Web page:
[5] M. R. Kirby and D. N. Mavris, “A Method for Technology Selection Based on Benefit, Available Schedule and Budget Resources,” AIAA, Washington D.C. US, 2000.

[6] ISAT/GTZ, “Biogas Digest Volume II: Biogas - Application and Product Development,” Information and Advisory Service on Appropriate Technology (ISAT): GTZ, Eschborn, Federal Repulic of Germany, 1999b.

[7] South Africa Government , “About South Africa,” South Africa Government, 2013. [Online]. Available: www.gov.za/aboutsa/geography.htm. [Accessed 27 02 2014].

[8] S. House, “Design, Construction and Maintenance of a Biogas Generator,” Oxfam GB, Oxford, UK, 2011.

[9] FAO, “Biogas Technology: A Training Manual for Extension,” Consolidated Management Services Nepal (P) Ltd., Nepal, India, 1996.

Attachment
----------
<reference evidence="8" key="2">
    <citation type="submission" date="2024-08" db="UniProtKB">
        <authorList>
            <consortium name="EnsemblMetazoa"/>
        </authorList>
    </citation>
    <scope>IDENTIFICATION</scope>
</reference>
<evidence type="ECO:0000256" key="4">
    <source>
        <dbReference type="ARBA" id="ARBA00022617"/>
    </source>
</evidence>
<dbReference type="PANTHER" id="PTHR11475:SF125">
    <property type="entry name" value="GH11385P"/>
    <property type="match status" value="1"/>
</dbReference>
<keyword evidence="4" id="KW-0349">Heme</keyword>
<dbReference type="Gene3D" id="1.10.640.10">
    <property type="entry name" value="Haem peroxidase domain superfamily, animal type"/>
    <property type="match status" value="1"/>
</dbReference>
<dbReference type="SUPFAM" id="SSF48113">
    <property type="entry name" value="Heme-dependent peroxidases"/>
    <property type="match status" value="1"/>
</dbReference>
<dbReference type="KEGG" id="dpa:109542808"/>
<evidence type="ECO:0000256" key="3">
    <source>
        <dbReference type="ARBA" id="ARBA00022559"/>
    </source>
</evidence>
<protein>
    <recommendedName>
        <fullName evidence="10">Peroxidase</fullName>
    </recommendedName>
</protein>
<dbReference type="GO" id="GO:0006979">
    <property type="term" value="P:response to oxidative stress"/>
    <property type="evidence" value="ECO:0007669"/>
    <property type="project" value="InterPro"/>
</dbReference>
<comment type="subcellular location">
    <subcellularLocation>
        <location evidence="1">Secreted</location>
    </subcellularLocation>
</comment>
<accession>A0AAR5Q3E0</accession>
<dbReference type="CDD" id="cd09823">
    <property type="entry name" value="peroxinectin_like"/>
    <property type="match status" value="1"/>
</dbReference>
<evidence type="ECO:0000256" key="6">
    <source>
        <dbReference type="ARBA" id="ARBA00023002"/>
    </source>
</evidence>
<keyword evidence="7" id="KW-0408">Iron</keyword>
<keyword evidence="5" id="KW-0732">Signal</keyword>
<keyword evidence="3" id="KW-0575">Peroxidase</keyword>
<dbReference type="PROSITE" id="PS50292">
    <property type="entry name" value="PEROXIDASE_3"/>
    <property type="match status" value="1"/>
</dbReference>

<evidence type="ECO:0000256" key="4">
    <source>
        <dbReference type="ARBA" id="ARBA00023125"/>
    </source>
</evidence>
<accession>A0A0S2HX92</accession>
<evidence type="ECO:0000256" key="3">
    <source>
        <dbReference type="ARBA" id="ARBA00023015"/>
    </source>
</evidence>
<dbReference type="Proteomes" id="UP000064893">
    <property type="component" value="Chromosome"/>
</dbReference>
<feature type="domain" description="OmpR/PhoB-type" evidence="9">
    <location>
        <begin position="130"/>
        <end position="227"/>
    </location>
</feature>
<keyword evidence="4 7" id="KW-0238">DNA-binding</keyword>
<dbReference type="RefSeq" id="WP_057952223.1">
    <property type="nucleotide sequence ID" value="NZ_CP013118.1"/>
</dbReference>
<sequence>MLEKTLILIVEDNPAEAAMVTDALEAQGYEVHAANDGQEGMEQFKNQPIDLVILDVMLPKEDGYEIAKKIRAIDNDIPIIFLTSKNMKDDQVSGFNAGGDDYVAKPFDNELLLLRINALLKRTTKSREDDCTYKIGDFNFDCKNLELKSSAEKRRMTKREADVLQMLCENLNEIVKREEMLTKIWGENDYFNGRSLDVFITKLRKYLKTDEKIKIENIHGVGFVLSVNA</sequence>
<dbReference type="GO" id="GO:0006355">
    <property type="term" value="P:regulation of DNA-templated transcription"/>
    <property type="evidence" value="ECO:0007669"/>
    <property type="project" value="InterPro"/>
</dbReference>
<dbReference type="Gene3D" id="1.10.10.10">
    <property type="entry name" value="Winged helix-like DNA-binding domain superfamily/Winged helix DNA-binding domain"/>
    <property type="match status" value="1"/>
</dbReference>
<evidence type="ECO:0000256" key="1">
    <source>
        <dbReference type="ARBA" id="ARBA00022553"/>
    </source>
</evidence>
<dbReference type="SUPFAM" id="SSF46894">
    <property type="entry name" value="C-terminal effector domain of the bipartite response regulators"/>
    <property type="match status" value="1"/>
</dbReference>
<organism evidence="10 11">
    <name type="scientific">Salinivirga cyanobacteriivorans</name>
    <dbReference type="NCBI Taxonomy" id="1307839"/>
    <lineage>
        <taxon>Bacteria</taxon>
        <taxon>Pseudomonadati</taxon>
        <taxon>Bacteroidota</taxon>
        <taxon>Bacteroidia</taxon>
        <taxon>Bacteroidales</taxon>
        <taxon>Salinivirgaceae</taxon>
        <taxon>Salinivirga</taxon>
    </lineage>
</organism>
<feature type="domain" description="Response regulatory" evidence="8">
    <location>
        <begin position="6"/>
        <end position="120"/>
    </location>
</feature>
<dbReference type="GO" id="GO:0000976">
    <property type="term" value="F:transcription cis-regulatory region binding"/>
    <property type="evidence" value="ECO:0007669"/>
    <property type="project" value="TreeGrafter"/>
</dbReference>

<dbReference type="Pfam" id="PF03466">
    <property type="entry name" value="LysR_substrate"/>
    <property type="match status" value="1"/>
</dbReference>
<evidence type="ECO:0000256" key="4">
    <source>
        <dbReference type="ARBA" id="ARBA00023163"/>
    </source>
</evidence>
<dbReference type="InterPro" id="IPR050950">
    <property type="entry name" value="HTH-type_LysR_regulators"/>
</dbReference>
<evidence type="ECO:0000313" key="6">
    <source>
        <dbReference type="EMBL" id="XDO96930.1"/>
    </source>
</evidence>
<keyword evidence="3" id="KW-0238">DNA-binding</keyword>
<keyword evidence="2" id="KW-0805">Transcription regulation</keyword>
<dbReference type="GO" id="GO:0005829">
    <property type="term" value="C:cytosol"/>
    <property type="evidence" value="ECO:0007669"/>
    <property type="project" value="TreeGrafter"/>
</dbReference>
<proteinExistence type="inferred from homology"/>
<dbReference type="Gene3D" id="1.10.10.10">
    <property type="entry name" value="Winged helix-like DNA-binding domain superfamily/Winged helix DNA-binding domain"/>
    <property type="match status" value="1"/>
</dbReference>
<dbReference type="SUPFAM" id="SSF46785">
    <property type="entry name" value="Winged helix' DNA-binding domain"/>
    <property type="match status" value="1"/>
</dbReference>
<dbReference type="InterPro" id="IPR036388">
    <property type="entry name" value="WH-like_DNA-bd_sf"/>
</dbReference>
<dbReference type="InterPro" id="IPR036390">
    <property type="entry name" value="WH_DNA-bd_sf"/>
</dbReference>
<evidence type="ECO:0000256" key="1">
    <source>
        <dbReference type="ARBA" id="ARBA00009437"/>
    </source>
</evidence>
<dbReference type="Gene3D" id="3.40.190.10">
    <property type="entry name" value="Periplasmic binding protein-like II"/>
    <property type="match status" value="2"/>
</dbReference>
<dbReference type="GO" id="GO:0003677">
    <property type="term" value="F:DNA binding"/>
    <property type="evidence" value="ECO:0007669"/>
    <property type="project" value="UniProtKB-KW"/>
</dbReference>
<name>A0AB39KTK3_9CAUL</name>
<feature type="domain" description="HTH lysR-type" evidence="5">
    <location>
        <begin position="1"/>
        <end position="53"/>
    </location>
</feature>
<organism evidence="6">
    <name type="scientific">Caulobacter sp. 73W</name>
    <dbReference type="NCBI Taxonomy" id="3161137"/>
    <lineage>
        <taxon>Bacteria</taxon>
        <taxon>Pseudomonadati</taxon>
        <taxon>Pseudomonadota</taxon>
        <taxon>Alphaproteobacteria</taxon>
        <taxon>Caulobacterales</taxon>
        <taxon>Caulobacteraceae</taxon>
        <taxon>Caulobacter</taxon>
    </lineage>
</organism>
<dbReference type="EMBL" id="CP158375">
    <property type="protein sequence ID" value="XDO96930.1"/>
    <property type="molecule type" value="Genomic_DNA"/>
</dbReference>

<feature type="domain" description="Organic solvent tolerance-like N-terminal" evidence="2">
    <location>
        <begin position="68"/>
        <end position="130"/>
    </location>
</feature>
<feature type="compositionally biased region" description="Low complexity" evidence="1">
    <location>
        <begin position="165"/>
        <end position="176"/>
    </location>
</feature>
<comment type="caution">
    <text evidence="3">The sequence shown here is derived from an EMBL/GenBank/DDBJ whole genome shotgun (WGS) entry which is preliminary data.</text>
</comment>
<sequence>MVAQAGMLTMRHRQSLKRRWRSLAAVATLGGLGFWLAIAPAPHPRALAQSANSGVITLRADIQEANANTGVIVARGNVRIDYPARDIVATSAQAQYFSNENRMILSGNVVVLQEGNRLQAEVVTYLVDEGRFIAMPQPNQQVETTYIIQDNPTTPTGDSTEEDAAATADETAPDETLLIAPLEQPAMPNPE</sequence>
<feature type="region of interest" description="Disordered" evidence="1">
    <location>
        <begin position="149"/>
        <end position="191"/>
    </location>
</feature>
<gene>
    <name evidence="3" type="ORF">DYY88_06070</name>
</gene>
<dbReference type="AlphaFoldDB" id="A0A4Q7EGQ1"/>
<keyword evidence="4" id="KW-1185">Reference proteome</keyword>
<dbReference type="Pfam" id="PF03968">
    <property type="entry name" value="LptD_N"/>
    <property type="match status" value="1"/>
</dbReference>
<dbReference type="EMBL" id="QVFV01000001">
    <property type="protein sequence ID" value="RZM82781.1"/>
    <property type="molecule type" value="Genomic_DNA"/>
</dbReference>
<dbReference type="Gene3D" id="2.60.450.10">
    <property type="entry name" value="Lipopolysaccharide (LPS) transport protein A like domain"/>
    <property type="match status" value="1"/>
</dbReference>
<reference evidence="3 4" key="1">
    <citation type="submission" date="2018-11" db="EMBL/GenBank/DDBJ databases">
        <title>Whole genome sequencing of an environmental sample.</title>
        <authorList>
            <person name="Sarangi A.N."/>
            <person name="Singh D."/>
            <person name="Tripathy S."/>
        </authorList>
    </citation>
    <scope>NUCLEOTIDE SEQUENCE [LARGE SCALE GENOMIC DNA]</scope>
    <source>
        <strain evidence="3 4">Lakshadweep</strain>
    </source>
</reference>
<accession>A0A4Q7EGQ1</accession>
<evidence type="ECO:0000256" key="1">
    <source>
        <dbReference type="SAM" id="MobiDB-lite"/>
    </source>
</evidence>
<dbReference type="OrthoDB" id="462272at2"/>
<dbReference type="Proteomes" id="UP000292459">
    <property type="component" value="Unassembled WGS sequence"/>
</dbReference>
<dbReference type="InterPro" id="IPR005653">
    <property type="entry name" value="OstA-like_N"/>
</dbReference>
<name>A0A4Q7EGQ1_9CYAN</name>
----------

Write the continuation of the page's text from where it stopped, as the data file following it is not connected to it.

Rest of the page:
[10] IFAH, “Approaches to the evaluation and selection of New Technologies in the Animal Health sector: Review of articles – Existing methodologies for Technology Evaluation and Selection,” IFAH-Europe, Brussels, Belgium, 2010.

[11] J. Chai , J. N. Liu and E. . W. Ngai, “Application of decision-making techniques in supplier selection: A systematic review of literature,” Expert Systems with Applications 40, p. 3872–3885, 2012.

[12] Department for Communities and Local Government, Multi-criteria analysis: a manual, London, UK: Department for Communities and Local Government, 2009.

[13] T. L. Saaty, “Decision Making – The Analytic Hierachy and the Network Processes (AHP/ANP),” Journal of Systems Science and Systems Engineering Vol. No. 1, pp. 1-35, 2004.

[14] S. D. Pohekar and M. Ramachandran, “Application of multi-criteria decision making to sustainable energy planning—A review,” Renewable and Sustainable Energy Reviews 8, p. 65–381, 2004. [15] A. Görener, “Comparing AHP and ANP: An Application of Strategic